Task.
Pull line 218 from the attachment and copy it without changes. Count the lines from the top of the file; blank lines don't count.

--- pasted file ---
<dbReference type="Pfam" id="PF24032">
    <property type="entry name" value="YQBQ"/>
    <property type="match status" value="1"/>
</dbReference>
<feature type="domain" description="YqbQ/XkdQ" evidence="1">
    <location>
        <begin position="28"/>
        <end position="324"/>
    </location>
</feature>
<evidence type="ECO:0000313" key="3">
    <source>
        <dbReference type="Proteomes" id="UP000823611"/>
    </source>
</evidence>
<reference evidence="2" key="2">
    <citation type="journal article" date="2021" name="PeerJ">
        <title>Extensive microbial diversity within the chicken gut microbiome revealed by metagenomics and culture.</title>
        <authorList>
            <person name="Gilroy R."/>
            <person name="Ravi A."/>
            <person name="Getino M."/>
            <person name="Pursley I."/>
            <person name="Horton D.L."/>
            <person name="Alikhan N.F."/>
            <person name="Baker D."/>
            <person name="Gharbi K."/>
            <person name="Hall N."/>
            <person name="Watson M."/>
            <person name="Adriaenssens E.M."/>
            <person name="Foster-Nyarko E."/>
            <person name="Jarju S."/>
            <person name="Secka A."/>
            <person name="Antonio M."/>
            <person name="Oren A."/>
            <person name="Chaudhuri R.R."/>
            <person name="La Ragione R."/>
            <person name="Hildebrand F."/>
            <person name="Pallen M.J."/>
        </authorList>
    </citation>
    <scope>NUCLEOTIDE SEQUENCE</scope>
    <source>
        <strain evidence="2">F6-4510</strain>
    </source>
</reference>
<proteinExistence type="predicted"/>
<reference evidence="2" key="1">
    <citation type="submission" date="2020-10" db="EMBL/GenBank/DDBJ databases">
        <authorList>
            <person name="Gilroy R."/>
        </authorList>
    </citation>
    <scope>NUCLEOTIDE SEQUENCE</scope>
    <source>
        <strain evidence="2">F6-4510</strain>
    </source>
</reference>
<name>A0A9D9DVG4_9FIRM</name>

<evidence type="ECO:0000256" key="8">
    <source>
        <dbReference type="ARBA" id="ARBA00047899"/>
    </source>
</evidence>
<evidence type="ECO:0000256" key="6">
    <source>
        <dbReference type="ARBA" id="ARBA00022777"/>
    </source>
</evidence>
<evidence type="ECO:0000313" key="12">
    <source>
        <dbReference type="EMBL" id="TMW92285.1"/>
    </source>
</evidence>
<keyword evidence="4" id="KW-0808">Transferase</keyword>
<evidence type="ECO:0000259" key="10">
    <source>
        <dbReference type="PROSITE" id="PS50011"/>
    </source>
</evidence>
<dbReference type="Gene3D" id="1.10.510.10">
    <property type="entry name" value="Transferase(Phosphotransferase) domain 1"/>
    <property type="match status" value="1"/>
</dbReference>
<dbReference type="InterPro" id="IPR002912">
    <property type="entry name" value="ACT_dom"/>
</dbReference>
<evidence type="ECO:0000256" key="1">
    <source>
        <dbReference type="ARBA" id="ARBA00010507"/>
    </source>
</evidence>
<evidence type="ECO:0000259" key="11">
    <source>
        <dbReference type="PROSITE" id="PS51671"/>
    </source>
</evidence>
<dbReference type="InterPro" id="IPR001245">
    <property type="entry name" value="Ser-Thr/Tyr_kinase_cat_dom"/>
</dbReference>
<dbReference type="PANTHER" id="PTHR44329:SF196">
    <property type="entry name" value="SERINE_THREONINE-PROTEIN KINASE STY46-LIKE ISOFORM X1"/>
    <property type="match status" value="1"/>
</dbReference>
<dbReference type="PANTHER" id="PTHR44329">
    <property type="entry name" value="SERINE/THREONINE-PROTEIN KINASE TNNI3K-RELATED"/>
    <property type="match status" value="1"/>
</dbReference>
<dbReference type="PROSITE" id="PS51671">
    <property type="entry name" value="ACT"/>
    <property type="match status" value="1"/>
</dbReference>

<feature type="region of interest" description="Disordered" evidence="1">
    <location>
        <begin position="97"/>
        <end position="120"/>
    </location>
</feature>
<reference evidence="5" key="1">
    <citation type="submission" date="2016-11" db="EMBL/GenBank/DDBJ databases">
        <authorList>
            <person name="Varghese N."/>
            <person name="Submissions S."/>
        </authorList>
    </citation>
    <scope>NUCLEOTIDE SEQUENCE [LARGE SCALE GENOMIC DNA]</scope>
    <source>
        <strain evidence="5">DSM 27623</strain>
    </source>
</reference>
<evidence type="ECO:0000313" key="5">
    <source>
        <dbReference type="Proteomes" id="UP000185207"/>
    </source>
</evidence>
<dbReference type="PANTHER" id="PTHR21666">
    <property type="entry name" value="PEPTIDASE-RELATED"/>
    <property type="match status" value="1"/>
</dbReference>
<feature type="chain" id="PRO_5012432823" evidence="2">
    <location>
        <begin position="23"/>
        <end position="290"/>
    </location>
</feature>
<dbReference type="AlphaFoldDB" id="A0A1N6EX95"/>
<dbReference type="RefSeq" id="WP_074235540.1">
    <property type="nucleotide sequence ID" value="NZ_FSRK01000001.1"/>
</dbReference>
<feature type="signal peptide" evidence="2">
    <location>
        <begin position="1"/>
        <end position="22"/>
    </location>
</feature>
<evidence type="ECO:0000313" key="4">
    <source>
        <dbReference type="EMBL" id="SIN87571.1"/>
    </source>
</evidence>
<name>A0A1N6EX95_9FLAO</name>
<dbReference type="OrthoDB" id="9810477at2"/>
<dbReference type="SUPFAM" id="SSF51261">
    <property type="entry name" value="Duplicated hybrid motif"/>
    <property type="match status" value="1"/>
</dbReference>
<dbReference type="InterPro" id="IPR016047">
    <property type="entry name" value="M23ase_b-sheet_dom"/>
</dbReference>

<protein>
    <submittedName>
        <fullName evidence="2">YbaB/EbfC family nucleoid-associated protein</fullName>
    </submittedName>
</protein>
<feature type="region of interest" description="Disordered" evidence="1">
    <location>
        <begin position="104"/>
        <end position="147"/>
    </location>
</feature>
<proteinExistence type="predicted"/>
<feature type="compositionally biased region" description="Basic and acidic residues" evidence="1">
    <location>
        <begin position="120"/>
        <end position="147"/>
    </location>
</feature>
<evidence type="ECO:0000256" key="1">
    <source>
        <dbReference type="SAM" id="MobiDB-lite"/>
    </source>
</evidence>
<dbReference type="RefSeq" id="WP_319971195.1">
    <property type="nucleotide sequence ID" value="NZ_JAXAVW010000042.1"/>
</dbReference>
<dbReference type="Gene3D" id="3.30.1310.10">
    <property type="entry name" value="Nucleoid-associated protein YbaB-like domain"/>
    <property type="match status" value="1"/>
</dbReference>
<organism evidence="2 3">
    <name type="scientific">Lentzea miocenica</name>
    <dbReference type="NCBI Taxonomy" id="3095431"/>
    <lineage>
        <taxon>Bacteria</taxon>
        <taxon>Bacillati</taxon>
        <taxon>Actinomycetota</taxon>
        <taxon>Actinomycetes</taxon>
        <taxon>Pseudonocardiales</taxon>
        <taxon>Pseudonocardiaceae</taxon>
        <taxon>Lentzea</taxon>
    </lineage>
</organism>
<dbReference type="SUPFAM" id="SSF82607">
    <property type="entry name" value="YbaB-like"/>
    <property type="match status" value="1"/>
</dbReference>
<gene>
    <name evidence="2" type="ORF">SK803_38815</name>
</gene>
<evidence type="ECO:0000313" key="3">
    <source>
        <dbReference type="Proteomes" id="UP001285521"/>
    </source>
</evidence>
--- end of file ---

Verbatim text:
    <name evidence="2" type="ORF">SK803_38815</name>